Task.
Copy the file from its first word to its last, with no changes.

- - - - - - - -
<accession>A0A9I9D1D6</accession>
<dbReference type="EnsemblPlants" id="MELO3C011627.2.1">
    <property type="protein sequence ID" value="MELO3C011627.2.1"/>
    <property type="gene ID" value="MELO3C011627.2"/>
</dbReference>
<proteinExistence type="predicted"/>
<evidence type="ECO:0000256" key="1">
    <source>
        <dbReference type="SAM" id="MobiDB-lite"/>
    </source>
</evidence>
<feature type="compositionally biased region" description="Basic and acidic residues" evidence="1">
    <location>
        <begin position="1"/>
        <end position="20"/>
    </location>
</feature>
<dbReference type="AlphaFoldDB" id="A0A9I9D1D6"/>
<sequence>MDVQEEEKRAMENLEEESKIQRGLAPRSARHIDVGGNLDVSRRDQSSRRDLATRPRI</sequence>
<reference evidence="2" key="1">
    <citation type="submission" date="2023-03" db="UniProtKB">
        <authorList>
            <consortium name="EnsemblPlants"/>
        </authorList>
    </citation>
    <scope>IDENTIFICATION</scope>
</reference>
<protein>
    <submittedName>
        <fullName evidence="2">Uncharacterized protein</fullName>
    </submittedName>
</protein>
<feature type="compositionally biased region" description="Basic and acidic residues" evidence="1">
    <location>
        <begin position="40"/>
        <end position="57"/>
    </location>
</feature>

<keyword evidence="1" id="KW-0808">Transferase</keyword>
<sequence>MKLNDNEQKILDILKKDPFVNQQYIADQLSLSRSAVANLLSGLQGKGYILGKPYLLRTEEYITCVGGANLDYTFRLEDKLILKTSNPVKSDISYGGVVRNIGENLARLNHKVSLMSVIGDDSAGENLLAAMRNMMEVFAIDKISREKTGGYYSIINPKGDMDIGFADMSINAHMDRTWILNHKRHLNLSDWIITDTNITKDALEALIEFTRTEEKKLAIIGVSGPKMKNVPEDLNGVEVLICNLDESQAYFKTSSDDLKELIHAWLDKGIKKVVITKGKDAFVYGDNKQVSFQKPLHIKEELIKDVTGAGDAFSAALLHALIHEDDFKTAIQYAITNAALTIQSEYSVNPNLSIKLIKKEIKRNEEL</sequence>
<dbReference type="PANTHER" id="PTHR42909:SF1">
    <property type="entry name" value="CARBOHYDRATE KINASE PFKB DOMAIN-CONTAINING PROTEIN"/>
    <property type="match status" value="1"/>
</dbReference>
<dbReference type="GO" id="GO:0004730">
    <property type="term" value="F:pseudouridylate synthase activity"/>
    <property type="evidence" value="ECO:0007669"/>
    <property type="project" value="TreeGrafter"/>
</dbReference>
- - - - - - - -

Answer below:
<accession>A0A9I9D1D6</accession>
<dbReference type="EnsemblPlants" id="MELO3C011627.2.1">
    <property type="protein sequence ID" value="MELO3C011627.2.1"/>
    <property type="gene ID" value="MELO3C011627.2"/>
</dbReference>
<proteinExistence type="predicted"/>
<evidence type="ECO:0000256" key="1">
    <source>
        <dbReference type="SAM" id="MobiDB-lite"/>
    </source>
</evidence>
<feature type="compositionally biased region" description="Basic and acidic residues" evidence="1">
    <location>
        <begin position="1"/>
        <end position="20"/>
    </location>
</feature>
<dbReference type="AlphaFoldDB" id="A0A9I9D1D6"/>
<sequence>MDVQEEEKRAMENLEEESKIQRGLAPRSARHIDVGGNLDVSRRDQSSRRDLATRPRI</sequence>
<reference evidence="2" key="1">
    <citation type="submission" date="2023-03" db="UniProtKB">
        <authorList>
            <consortium name="EnsemblPlants"/>
        </authorList>
    </citation>
    <scope>IDENTIFICATION</scope>
</reference>
<protein>
    <submittedName>
        <fullName evidence="2">Uncharacterized protein</fullName>
    </submittedName>
</protein>
<feature type="compositionally biased region" description="Basic and acidic residues" evidence="1">
    <location>
        <begin position="40"/>
        <end position="57"/>
    </location>
</feature>

<keyword evidence="1" id="KW-0808">Transferase</keyword>
<sequence>MKLNDNEQKILDILKKDPFVNQQYIADQLSLSRSAVANLLSGLQGKGYILGKPYLLRTEEYITCVGGANLDYTFRLEDKLILKTSNPVKSDISYGGVVRNIGENLARLNHKVSLMSVIGDDSAGENLLAAMRNMMEVFAIDKISREKTGGYYSIINPKGDMDIGFADMSINAHMDRTWILNHKRHLNLSDWIITDTNITKDALEALIEFTRTEEKKLAIIGVSGPKMKNVPEDLNGVEVLICNLDESQAYFKTSSDDLKELIHAWLDKGIKKVVITKGKDAFVYGDNKQVSFQKPLHIKEELIKDVTGAGDAFSAALLHALIHEDDFKTAIQYAITNAALTIQSEYSVNPNLSIKLIKKEIKRNEEL</sequence>
<dbReference type="PANTHER" id="PTHR42909:SF1">
    <property type="entry name" value="CARBOHYDRATE KINASE PFKB DOMAIN-CONTAINING PROTEIN"/>
    <property type="match status" value="1"/>
</dbReference>
<dbReference type="GO" id="GO:0004730">
    <property type="term" value="F:pseudouridylate synthase activity"/>
    <property type="evidence" value="ECO:0007669"/>
    <property type="project" value="TreeGrafter"/>
</dbReference>